Importing Data Tier Application 1
Figure 3 - Importing Data Tier Application 1

The first screen of the Import Data-tier Application wizard is a Welcome screen and it explains the process of importing from a SQL Server database or from any already available DAC package.

Importing Data Tier Application 2
Figure 4 - Importing Data Tier Application 2

The second screen of the wizard lets you specify from where you want to import; if you are importing from a SQL Server database you need to specify the connection string to connect to that database or if you want to import from a DAC package then you need to specify the location and name of the DAC package. You can choose either of these two options, though for demonstration purposes I am going to import from the SQL Server database as shown below.

Importing Data Tier Application 3
Figure 5 - Importing Data Tier Application 3

The third screen of the wizard gives you a list of objects, which will be imported from the specified source to the project as shown below.

Importing Data Tier Application 4
Figure 6 - Importing Data Tier Application 4

If your source is SQL Server database (and not DAC package), it might contain certain objects, which are not supported by Data Tier Applications; the third screen also gives an objects list, which cannot be imported into project, if it finds any, as shown below. For a complete list of supported objects can be found on MSDN.

Importing Data Tier Application 5
Figure 7 - Importing Data Tier Application 5

When you click on the Finish button, the import process starts and the status is displayed on the screen as shown below. Click on the Finish button to close the wizard after import.

Importing Data Tier Application 6
Figure 8 - Importing Data Tier Application 6

Once the project has been imported, a data tier application project structure will be created as shown below. You can browse through the imported objects using the Solution Explorer or Schema View window. You can change the definition of existing objects or author new objects in the project.

Data Tier Application Project Structure
Figure 9 - Data Tier Application Project Structure

Once the data tier application project has been created, you can change the project -- the location where the DAC package will be created after build, the name of the DAC package, version of the DAC package, when it will be built, etc. Right click on the project in the Solution Explorer and click on the Properties menu; a screen similar to that shown below will appear. In the Project Settings page you can specify the version, description etc.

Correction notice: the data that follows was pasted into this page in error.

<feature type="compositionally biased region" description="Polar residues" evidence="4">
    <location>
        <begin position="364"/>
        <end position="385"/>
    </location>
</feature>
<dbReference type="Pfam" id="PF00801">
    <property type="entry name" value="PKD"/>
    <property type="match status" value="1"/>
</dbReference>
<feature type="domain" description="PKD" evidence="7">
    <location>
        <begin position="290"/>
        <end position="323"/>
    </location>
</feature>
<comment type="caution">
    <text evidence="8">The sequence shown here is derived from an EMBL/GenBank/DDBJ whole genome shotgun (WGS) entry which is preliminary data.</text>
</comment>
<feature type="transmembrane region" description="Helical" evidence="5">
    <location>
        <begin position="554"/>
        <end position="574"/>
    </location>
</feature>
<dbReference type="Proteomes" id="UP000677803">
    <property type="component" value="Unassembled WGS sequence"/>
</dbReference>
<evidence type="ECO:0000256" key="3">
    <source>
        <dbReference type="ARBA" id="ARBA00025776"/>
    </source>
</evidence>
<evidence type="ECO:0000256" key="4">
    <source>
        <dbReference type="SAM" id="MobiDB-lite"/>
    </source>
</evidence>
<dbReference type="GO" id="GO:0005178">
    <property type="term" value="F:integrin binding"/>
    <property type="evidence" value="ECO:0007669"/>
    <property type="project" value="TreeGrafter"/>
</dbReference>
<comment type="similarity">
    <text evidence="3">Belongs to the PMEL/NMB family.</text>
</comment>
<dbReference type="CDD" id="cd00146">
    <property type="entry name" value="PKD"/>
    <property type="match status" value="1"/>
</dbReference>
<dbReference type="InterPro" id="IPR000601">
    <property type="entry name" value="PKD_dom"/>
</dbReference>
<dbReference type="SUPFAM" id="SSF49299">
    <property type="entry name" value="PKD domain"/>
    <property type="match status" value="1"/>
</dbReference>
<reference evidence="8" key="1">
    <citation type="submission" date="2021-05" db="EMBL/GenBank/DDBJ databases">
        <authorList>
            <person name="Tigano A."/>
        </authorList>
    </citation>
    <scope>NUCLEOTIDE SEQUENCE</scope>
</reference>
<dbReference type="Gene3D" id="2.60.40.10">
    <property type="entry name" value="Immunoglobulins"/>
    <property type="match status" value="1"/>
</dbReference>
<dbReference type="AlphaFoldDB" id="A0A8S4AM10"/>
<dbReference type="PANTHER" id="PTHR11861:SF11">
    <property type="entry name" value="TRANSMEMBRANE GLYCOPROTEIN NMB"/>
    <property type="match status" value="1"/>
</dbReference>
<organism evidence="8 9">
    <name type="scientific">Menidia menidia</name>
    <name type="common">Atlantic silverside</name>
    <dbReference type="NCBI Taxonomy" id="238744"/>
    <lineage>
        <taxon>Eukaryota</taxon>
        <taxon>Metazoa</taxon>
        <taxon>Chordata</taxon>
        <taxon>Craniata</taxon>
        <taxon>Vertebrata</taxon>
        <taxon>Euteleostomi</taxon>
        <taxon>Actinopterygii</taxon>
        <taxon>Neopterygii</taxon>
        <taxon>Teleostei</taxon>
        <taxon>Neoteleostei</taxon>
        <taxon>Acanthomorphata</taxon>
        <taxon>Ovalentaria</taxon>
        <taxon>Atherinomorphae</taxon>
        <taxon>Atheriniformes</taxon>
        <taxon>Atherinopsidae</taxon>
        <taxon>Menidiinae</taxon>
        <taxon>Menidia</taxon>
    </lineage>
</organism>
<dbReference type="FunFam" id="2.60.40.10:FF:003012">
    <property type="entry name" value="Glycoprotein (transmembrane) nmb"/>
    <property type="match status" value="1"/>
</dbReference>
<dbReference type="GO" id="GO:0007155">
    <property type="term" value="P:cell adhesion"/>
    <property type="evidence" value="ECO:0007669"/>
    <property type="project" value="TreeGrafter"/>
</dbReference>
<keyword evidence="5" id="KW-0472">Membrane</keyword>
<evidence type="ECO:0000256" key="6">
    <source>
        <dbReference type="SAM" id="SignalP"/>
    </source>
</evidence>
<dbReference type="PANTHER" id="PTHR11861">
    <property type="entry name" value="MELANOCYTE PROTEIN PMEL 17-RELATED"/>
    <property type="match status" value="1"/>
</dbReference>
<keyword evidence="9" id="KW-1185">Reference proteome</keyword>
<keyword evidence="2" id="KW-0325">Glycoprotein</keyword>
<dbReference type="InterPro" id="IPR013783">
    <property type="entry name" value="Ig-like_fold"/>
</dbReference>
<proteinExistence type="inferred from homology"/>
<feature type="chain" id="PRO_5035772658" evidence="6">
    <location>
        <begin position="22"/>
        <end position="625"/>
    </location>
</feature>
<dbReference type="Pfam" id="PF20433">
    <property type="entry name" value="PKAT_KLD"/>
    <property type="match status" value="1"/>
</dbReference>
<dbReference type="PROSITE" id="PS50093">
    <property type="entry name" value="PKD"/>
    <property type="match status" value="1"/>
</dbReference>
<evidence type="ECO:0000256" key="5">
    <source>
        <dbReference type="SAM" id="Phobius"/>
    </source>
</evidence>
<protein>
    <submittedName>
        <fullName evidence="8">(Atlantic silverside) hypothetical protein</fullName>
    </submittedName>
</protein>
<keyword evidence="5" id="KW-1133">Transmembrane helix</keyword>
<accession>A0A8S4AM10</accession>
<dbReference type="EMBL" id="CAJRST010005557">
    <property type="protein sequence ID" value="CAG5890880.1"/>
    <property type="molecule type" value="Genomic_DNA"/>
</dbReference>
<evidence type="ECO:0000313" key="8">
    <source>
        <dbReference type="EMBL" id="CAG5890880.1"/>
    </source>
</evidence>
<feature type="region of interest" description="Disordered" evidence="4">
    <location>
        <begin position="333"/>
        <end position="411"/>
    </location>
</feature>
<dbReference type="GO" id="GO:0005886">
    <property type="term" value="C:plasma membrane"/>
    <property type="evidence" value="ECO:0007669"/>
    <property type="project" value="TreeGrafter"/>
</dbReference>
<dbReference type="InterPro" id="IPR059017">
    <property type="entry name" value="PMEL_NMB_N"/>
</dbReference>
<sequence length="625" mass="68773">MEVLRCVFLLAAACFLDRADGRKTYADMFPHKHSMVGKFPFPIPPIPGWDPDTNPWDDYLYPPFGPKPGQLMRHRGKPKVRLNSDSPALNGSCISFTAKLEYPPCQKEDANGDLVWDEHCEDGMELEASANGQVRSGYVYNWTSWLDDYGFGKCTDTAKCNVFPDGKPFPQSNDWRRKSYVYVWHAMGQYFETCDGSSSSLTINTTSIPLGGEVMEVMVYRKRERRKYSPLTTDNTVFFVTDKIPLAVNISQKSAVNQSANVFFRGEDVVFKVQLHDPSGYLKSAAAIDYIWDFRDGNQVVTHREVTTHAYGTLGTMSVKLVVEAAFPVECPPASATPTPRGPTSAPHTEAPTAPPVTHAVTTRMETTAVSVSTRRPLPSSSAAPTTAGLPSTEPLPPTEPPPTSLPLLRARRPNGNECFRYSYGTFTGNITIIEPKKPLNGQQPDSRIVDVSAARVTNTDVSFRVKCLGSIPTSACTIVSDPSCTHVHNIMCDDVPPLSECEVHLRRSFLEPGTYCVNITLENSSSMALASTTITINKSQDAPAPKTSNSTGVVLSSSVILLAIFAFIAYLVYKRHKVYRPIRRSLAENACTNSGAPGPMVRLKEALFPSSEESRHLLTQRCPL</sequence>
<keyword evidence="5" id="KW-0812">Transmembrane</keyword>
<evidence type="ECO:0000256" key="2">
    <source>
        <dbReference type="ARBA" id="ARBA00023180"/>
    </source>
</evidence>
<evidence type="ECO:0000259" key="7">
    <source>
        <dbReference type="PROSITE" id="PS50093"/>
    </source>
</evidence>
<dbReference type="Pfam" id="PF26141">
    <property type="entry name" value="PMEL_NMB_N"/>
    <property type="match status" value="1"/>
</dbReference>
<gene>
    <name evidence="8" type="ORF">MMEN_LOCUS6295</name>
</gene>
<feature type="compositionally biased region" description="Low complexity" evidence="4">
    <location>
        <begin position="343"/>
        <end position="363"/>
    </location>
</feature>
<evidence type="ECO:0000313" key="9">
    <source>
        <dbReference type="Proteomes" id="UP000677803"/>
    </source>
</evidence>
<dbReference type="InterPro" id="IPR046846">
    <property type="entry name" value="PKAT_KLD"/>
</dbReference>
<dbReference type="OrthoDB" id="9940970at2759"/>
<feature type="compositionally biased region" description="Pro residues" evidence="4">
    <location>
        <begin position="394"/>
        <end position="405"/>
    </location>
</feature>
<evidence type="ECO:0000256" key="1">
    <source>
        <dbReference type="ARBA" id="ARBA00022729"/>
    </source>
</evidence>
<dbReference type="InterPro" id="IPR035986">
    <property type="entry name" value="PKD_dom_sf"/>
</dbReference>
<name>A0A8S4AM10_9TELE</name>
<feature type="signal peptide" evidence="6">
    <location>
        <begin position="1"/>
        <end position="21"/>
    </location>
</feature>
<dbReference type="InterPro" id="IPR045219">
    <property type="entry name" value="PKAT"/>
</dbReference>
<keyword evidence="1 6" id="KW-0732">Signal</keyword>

Data Tier Application Properties - Project Settings
Figure 10 - Data Tier Application Properties - Project Settings

In the build page, you can specify default collation, which will be used in the generated DAC package during deployment, location where DAC package will be created, and name of the DAC package as shown below.

Data Tier Application Properties - Build
Figure 11 - Data Tier Application Properties - Build

In the Build Events page you can specify commands to be executed before and after the project is built.

Data Tier Application Properties - Build Events
Figure 12 - Data Tier Application Properties - Build Events

In the Deploy page, you specify a connection string if you want to build and deploy the project. Next you also specify the name of the database/application to be created on the specified connection string during deployment.

Data Tier Application Properties - Deploy
Figure 13 - Data Tier Application Properties - Deploy

Code Analysis is new feature, which analyzes the SQL code for any violation and reports it as a warning or error during build. On this page, you can select which rules you want to consider during building the project for analyzing.

Data Tier Application Properties - Code Analysis
Figure 14 - Data Tier Application Properties - Code Analysis

Data tier application has a cool new feature (also a much awaited feature) to declare deployment intent, which means you can check the pre-requisite for your application deployment even before deployment and if it satisfies the specified criteria/policy then deploy it. For example, I want to deploy my data tier application on SQL Server 2008 (Version: 10) and higher and this is what I have declared below. To define deployment intent, double click on the ServerSelection.sqlpolicy file under Properties in Solution Explorer, which will bring up a page like this.